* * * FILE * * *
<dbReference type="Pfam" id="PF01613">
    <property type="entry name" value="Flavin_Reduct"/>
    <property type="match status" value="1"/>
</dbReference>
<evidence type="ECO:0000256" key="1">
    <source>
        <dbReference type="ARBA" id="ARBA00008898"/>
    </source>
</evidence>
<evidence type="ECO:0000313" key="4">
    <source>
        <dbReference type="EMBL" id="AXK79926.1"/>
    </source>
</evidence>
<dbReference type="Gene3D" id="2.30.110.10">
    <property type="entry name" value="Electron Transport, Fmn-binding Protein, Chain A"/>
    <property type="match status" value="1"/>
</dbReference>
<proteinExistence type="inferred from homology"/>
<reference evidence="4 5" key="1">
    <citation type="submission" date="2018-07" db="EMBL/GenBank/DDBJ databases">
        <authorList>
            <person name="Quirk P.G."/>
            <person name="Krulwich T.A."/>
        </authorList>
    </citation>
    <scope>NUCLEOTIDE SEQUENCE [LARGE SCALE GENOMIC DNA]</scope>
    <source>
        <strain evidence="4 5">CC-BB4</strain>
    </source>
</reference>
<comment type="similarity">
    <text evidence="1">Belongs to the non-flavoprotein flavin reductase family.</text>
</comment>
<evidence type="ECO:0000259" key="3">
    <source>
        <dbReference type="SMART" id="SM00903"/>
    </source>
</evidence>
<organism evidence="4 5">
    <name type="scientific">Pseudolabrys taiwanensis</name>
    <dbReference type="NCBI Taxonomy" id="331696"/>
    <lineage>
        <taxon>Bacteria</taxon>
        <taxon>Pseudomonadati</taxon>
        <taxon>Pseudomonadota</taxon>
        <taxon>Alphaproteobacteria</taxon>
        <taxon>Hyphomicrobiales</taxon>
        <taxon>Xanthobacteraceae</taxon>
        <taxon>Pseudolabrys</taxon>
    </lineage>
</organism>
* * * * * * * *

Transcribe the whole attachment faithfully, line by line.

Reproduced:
<dbReference type="Pfam" id="PF01613">
    <property type="entry name" value="Flavin_Reduct"/>
    <property type="match status" value="1"/>
</dbReference>
<evidence type="ECO:0000256" key="1">
    <source>
        <dbReference type="ARBA" id="ARBA00008898"/>
    </source>
</evidence>
<evidence type="ECO:0000313" key="4">
    <source>
        <dbReference type="EMBL" id="AXK79926.1"/>
    </source>
</evidence>
<dbReference type="Gene3D" id="2.30.110.10">
    <property type="entry name" value="Electron Transport, Fmn-binding Protein, Chain A"/>
    <property type="match status" value="1"/>
</dbReference>
<proteinExistence type="inferred from homology"/>
<reference evidence="4 5" key="1">
    <citation type="submission" date="2018-07" db="EMBL/GenBank/DDBJ databases">
        <authorList>
            <person name="Quirk P.G."/>
            <person name="Krulwich T.A."/>
        </authorList>
    </citation>
    <scope>NUCLEOTIDE SEQUENCE [LARGE SCALE GENOMIC DNA]</scope>
    <source>
        <strain evidence="4 5">CC-BB4</strain>
    </source>
</reference>
<comment type="similarity">
    <text evidence="1">Belongs to the non-flavoprotein flavin reductase family.</text>
</comment>
<evidence type="ECO:0000259" key="3">
    <source>
        <dbReference type="SMART" id="SM00903"/>
    </source>
</evidence>
<organism evidence="4 5">
    <name type="scientific">Pseudolabrys taiwanensis</name>
    <dbReference type="NCBI Taxonomy" id="331696"/>
    <lineage>
        <taxon>Bacteria</taxon>
        <taxon>Pseudomonadati</taxon>
        <taxon>Pseudomonadota</taxon>
        <taxon>Alphaproteobacteria</taxon>
        <taxon>Hyphomicrobiales</taxon>
        <taxon>Xanthobacteraceae</taxon>
        <taxon>Pseudolabrys</taxon>
    </lineage>
</organism>